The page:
Of the many beautiful approaches to ports all over the Mediterranean the arrival in Mahón (or Maó) in Menorca must be one of the most spectacular. Cruise ships enter a narrow channel on the south-east coast of the island then slowly sail for 5km beyond the islands of Lazareto and Quarantena before reaching the quayside.
British visitors to Mahón (Maó) are often struck by the charming familiarity of Menorca’s capital city. This is largely due to the Georgian-style buildings and the gin distillery which are reminders of Britain’s control of the island during the 18th century. This historic episode dates back to 1715 when the Royal Navy established a dockyard in the Port of Mahón as its base in the Mediterranean. Another reminder of this era is Saint Philip’s Castle (Castillo de San Felipe) which you will see from the port side of your ship as you enter Mahón harbour. On two occasions during the Seven Years’ War (1756-1763) this mighty fort failed to protect British control of the island.
However, it wasn’t the British who first recognised the advantages of what is one of the world’s largest and deepest natural harbours. The Port of Mahón has been an important naval base as far back as the 3rd century BC and has served as a base for the fleets of all the civilizations who have settled on the island over many centuries including the Phoenicians, Carthaginians, Romans and Moors.
Today the Port of Mahón is a busy ferry port dealing with vessels to and from Barcelona, Valencia and Palma de Mallorca as well as a growing number of cruise ship arrivals (currently around 70,000 passengers per year). Whilst it is able to accommodate up to three large cruise ships at any one time the Balearic Ports Authority are keen to promote it as a destination for mid and small sized ships.
The Port of Mahón is only about a 650 metre walk from Plaça de la Conquesta in the centre of the old town following the winding Costa de ses Voltes. Most passengers, however, prefer to walk directly up the 100-plus steps which lead from the port directly to the city centre. In both cases the steep climb may prove a little challenging in which case taxis are available to provide transport into town. Alternatively, passengers can wait for the Mahón Express which is a land train that takes passengers on a 50 minute tour of the town. Some walking is recommended, however, as it cannot enter much of the historic centre.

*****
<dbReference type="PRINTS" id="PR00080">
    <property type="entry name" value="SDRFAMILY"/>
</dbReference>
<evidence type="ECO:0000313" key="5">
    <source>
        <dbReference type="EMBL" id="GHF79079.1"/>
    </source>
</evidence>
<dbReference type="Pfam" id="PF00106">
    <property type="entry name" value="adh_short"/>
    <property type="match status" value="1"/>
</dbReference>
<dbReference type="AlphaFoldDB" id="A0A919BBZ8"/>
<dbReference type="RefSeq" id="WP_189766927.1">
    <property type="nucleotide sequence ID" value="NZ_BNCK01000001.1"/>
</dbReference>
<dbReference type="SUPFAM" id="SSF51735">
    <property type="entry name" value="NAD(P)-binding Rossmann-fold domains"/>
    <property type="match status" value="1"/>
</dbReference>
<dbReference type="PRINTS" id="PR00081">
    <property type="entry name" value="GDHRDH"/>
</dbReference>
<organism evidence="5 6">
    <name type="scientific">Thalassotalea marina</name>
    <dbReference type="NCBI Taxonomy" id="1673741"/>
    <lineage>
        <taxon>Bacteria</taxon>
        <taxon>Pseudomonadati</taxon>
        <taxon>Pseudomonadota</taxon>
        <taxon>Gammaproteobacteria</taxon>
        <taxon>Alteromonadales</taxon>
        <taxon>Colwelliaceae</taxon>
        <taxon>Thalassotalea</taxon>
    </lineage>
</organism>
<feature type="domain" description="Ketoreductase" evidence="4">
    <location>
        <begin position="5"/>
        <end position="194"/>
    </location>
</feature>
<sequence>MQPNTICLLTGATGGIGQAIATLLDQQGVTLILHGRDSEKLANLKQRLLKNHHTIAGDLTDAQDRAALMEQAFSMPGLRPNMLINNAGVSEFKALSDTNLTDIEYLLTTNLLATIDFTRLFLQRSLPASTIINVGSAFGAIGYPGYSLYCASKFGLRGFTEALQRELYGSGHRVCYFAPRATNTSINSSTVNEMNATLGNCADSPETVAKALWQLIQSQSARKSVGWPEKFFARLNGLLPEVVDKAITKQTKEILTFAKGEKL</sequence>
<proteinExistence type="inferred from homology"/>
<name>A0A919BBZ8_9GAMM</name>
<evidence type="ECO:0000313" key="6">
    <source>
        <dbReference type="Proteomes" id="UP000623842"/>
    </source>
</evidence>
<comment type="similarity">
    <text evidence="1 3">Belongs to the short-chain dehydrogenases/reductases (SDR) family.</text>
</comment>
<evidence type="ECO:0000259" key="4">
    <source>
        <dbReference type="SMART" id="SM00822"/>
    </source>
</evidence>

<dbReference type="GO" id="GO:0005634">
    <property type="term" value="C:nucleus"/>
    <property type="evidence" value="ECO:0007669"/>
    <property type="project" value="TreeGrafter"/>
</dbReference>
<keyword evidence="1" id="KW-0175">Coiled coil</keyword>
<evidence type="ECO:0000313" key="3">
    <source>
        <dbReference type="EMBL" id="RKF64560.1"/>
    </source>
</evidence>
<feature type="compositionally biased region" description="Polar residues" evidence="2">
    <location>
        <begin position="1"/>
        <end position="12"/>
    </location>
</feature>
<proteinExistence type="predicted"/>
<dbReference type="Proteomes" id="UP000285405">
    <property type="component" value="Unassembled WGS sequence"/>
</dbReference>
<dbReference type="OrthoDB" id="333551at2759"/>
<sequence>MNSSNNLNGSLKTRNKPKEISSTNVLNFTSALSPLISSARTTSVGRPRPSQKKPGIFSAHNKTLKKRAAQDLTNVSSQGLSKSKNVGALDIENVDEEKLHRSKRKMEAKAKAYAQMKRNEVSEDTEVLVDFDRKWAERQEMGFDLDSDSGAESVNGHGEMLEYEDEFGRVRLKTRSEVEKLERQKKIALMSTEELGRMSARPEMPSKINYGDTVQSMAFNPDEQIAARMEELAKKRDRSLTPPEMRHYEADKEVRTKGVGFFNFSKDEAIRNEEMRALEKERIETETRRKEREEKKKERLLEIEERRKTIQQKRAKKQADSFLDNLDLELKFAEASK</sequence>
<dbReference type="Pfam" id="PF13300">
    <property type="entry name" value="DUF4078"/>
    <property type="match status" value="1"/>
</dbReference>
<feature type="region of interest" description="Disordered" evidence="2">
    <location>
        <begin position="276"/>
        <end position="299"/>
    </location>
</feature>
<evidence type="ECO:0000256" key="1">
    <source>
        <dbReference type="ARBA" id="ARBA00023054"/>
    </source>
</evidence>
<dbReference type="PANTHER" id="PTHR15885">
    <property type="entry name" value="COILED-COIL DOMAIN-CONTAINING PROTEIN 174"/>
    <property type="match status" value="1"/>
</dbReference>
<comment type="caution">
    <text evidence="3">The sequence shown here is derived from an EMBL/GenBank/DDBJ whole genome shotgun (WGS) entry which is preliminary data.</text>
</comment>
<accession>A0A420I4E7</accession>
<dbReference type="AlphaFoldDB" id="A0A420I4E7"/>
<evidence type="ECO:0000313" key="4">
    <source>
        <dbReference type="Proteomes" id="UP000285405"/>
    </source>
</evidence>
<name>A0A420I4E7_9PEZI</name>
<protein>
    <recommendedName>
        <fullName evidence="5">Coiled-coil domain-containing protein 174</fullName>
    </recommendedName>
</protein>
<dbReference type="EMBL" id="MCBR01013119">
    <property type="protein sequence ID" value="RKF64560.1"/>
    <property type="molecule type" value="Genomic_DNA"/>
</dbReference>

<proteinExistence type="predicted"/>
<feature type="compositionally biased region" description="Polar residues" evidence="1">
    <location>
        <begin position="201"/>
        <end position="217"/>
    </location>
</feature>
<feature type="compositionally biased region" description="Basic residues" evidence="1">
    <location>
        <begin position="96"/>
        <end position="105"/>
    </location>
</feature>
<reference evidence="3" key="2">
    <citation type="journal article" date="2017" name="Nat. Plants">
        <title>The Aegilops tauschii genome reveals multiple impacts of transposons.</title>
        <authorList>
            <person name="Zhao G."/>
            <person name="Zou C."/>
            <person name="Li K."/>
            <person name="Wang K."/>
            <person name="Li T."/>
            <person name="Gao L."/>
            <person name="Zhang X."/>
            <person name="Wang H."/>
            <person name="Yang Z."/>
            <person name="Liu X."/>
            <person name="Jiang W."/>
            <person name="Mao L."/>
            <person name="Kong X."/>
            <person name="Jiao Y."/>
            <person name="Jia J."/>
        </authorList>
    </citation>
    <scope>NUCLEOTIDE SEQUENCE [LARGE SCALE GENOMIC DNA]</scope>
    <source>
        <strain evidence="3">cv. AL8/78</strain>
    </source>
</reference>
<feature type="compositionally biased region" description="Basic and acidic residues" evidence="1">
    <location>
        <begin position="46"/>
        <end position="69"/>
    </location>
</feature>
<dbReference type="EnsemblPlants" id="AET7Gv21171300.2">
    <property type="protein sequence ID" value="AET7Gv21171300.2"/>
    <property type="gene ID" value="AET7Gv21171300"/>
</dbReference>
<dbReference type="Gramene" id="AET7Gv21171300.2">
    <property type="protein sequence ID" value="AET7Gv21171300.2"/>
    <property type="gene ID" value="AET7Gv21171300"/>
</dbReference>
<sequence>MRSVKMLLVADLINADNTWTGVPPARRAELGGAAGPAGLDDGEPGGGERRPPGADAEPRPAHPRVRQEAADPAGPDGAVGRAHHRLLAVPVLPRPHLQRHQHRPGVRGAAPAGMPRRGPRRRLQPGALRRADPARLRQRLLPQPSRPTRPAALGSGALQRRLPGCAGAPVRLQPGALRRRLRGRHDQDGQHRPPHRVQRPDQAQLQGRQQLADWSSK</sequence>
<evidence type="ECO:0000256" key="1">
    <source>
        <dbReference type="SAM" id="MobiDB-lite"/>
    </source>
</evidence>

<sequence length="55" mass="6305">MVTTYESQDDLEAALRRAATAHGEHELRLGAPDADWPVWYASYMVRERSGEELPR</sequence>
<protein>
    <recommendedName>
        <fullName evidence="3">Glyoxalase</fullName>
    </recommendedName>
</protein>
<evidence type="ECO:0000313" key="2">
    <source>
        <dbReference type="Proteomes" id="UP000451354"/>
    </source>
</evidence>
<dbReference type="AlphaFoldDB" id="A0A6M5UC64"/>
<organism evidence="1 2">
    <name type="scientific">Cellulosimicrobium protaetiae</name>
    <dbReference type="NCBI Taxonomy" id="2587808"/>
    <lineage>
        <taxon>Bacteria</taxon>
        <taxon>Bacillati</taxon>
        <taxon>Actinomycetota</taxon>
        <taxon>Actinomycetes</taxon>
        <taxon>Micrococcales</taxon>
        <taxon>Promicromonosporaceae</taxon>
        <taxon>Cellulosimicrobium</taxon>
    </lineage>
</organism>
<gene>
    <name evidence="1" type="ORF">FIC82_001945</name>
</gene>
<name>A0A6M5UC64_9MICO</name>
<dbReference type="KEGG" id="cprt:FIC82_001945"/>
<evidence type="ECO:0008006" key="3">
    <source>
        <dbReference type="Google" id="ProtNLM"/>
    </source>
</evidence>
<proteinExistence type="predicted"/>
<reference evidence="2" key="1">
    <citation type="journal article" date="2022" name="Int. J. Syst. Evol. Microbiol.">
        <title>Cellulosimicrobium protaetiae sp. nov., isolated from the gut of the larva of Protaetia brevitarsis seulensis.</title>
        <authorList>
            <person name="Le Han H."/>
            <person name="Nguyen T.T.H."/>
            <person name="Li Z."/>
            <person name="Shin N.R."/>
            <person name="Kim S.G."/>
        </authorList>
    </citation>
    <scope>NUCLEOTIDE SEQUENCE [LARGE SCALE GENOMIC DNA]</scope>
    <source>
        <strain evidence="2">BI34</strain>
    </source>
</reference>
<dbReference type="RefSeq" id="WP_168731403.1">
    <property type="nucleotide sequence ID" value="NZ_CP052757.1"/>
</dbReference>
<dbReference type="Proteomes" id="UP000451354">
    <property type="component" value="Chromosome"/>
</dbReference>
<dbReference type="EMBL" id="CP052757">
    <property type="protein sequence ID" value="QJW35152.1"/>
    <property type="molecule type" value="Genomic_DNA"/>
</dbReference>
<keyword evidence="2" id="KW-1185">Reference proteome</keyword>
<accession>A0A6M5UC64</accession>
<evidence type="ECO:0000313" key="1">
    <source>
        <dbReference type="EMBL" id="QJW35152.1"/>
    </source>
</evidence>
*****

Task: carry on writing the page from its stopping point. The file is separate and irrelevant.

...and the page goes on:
Before heading off into town it would be a good idea to pick up a map at the tourist information office at the port (Moll de Llevant , 2) or once you’ve walked into the main town at Plaça Constitució, 22. You can also find a lot of useful information on the Official Menorca Tourism website. Some highlights to look out for are as follows:
Xoriguer Gin Distillery (Moll de Ponent): Located on the quayside, just a short stroll from where your ship docks, this gin distillery is perhaps the sharpest reminder of the occupation of the island by the English during the 18th century. Visitors can go inside and view the distilling equipment then enjoy a gin tasting in the small shop where you can buy a bottle to take away with you.
Iglesia de Santa María (Plaza de la Constitución): Once you’ve made your way up into the old town from the port you should head for Plaça de la Conquesta and visit this 18th century church which was built on a former Gothic structure from the 13th century. It may not look spectacular from the outside but the inside is quite beautiful. The highlight of its interior is the magnificent pipe-organ inside which was donated to the church during the Spanish Civil War. Most days (except Sunday) visitors can attend a half-hour organ recital at 1pm which is highly recommended.